8. 8. White paper Crisis Management Models and Timelines 8 Stand down - During this stage, the incident is under control and the scale of the incident has reduced to a point where a full major incident response is no longer required by some or all of the emergency responders. As a result, the emergency response can be reduced. • Recovery – the incident draws to a conclusion and normality starts to return. Activities in this phase consists of concluding the standing down by the emergency responders and any immediate actions which can be used to start to restore normality e.g. re-opening roads closed due to the incident. The duration of this recovery phase does not typically exceed hours, but this can vary depending on the specific incident. • Investigation – as soon as an incident is detected, evidence is gathered for any future enquiries that may occur. Post-incident phase: The incident is likely to have a finite lifetime, e.g. in a fire, there is normally a limited amount of fuel to consume. Most incidents will conclude without intervention, however, without intervention the effects of the incident may be worse and / or the incident may last longer. At the end of its lifetime, the incident concludes and normality starts to return – the post-incident phase. This phase consists of the following top level activities: • Restoration – once the incident is over, normality returns over a period of time, which can take months or years for very severe incidents. Immediate restoration actions have already been initiated in the post-occurrence phase. Additional longer term restoration actions may be required to get things completely back to normal. In some cases, if no action is taken, normality will never return. Short-term restoration involves the actions which take hours and days to perform, e.g. providing alternative accommodation for people made homeless by an incident and long-term restoration involves actions which take weeks or longer to perform e.g. repair or rebuilding of homes damaged or destroyed during the incident. In addition, the emergency responders need to carry out any actions which are necessary to bring them back to full operational capability after dealing with the incident e.g. restock supplies. • Investigation – further investigation may be performed after the incident concludes, to provide information and evidence for any hearings, enquiries and criminal prosecutions that may arise. • Post-incident discussion activities – such activities include immediate incident debriefs and other types of incident discussions occurring some time after the incident concludes e.g. multi- agency debriefs, hearings, trials and inquiries. The aim of the debriefs is to identity and feedback areas for improvements. At the end of the post-incident phase, normality returns and activities return to those of the pre-incident phase Technology capabilities required for responding to a crisis In order to gain an understanding of the technological capabilities required to respond to a crisis, the model presented in Figure 5 has been developed. It is based on a perception of what an incident commander will require in order to deal with an incident that has just occurred. Typically, he will require a set of resources (including people) and a plan of what to do with them. These two areas can be addressed while measures are implemented to prevent the incident from escalating. Different incidents will require different resources and responses to deal with them, with the specifics being dependent on the incident under consideration. It is therefore important when developing a response to have an accurate and complete situation awareness. Obtaining such an awareness requires: • a set of information sources, including people, and sensors e.g. CCTV and automated alarms • resilient communications to get the information from the source to the commander • information processing, analysis and visualisation capability, so that the commander is quickly presented with a complete situation awareness. Plan development can be facilitated though information management capabilities, which can rapidly provide relevant information for the current incident, e.g. maps of buildings, expert knowledge, policies and procedures and any pre-developed plans for similar incidents. Decision enabling and planning ©Thales Research and Technology (UK) Limited 2006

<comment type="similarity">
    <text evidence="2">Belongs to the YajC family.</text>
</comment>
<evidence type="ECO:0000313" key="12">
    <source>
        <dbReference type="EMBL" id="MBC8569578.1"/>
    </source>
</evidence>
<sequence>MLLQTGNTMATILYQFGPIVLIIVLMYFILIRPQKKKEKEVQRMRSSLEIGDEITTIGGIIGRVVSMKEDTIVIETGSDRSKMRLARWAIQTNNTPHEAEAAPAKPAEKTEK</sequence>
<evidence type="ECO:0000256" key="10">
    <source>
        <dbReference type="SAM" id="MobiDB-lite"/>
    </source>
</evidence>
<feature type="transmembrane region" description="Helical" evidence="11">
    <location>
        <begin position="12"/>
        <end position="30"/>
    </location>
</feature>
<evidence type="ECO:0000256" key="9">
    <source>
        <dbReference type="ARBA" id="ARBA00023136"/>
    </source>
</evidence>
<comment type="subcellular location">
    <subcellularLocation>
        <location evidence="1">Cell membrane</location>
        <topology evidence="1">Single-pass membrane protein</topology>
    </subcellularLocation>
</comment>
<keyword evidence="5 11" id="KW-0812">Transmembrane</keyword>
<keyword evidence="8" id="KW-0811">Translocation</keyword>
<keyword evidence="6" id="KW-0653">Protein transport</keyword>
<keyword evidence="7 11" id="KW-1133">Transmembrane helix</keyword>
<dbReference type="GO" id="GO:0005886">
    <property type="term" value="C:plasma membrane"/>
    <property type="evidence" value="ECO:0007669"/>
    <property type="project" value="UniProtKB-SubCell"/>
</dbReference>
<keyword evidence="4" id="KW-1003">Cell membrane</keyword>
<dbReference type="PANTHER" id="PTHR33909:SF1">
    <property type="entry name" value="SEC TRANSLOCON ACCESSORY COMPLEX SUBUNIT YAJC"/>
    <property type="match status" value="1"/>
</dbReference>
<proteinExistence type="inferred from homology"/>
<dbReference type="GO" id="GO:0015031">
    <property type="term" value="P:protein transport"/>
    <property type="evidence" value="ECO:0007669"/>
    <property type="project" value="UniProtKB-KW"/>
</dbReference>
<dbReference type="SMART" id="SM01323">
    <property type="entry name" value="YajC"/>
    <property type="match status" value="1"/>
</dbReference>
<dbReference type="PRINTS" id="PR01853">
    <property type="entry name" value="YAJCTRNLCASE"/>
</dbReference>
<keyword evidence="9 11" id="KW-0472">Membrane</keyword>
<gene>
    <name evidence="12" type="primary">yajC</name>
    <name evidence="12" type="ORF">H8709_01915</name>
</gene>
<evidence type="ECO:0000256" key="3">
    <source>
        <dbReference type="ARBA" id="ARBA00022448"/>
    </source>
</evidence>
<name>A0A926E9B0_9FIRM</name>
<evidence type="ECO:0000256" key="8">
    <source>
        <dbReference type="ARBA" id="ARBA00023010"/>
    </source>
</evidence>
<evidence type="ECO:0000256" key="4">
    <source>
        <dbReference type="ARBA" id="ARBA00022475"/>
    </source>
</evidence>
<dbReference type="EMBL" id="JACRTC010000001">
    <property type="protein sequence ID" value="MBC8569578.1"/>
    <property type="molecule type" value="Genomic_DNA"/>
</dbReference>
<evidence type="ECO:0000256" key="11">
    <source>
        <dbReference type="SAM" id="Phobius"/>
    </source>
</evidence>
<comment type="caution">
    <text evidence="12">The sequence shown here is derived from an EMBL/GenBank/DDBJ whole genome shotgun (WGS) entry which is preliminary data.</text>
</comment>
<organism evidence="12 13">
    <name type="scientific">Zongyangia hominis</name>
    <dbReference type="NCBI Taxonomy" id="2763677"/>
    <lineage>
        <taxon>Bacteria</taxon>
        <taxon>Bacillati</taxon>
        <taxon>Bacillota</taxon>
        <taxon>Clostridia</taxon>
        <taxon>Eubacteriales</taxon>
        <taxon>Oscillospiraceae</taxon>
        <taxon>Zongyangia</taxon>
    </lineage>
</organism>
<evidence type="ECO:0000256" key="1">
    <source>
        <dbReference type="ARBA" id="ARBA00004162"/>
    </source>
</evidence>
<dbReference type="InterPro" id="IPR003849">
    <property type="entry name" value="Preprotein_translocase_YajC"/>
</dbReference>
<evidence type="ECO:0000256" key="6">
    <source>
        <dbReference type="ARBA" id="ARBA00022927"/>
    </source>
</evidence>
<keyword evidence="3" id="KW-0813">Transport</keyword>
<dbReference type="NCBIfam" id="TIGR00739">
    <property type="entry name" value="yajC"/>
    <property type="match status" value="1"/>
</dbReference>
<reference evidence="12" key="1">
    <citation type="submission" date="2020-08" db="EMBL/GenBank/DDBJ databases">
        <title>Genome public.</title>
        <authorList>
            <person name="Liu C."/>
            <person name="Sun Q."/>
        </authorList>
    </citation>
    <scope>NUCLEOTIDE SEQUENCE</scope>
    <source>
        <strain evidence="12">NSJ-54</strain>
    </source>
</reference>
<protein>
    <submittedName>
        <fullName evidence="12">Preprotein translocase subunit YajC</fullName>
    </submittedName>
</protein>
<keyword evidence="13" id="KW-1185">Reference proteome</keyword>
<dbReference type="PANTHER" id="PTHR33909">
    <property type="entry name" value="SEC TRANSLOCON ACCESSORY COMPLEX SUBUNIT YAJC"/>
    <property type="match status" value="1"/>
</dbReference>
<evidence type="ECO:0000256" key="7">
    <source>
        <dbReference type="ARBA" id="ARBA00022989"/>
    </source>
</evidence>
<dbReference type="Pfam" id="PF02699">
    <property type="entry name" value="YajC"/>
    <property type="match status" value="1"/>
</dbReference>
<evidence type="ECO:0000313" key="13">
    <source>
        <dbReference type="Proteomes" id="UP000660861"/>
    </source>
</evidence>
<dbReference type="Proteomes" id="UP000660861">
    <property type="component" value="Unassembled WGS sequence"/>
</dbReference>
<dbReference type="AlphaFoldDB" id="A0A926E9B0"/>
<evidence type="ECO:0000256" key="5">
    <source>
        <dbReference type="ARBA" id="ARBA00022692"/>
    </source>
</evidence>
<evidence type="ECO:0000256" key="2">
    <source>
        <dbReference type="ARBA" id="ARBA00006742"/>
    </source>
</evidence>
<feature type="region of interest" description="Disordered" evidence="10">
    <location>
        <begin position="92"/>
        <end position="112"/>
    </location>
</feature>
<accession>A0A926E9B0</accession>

9. 9. White paper Crisis Management Models and Timelines 9 tools can help in producing the specific plan for the current incident, and simulation tools can assist in determining the effectiveness of the plan. The degree to which such tools will be useful will depend on the specific incident under consideration, since small, common incidents, e.g. chip-pan fires, are unlikely to require such capability, whereas larger incidents e.g. the Buncefield Oil Depot fire, would. Once the plan has been produced, and the required resources determined, resource allocation and tasking tools can be used to assign the best available resources to the incident, and route-planning tools can assist in getting the resources to the incident in the quickest way possible. When everything is in place, the plan can be implemented to resolve the incident. Plan implementation requires a continuously updated situation awareness, which provides information about how the incident is evolving. In addition, the situation awareness now includes the location and status of the resources that are being used to implement the plan. To facilitate plan implementation, resilient, secure two-way communications with the personnel involved are required, along with decision enabling and re-planning tools that can be used to help adapt the plan as the incident evolves. In addition to being useful when responding to an incident, the capabilities discussed here are also useful in the pre and post incident phases of a crisis. Both before and after an incident occurs, it is useful to have situation awareness of an area. In the pre-incident phase, incident pre-cursors can be monitored, and in the worse case scenario, the situation awareness capability can provide notification that an incident has occurred. In the post-incident phase, the recovery and restoration activities and response can be monitored. The technologies used in producing an appropriate plan at the time of an incident, are also useful when planning and preparing for future incidents. Such preparation includes training at all levels of responsibility, and simulation tools can assist in providing realistic responsive situations, which allow people to try out different ideas and exercise potential plans. Information Decision enabling Resilient processing Secure, resilient Communications communications & Re-planning & analysis tools network Information Resource Information visualisation sources – location Sensors & People Plan Situation Awareness Implementation Information management Decision enabling & Planning Route List of tools Planning Required Resources Appropriate Simulation Plan tools Resource allocation / tasking Figure 5 Technological Capabilities required for Crisis Response ©Thales Research and Technology (UK) Limited 2006
  10. 10. White paper Crisis Management Models and Timelines 10 References [1] London Emergency Services Liaison Panel, Major Incident Procedure Manual, 6th edition, July 2004. [2] North and Eastern Birmingham PCTs, “Responding to an Incident: An Operational Guide for Staff”, 2006, www.easternbirminghampct.nhs.uk/ docs/EmergencyPlanOpGuide.pdf, (27 April 2006) THE INFORMATION IN THIS DOCUMENT IS SUPPLIED "AS IS" WITHOUT ANY EXPRESS OR IMPLIED WARRANTY WITH RESPECT TO THE ACCURACY, COMPLETENESS, OR USEFULNESS OF ITS INFORMATION AND IN PARTICULAR WITHOUT ANY WARRANTY AS TO FITNESS OF SUCH INFORMATION FOR THE INTENDED PURPOSE. THALES NOR ANY PERSON ACTING ON ITS BEHALF:- A) MAKES ANY WARRANTY OR REPRESENTATION, EXPRESS OR IMPLIED, THAT THE USE OF THE INFORMATION IN THIS DOCUMENT MAY NOT INFRINGE THIRD PARTY RIGHTS; OR B) ASSUMES ANY LIABILITIES, WHETHER IN CONTRACT, TORT (INCLUDING NEGLIGENCE) OR OTHERWISE, WITH RESPECT TO THE USE OF, OR FOR DAMAGES RESULTING FROM THE USE OF ANY INFORMATION IN THIS DOCUMENT. NO RIGHT OR LICENCE IS GRANTED TO THE RECIPIENT IN RELATION TO ANY INFORMATION IN THIS DOCUMENT. ©Thales Research and Technology (UK) Limited 2006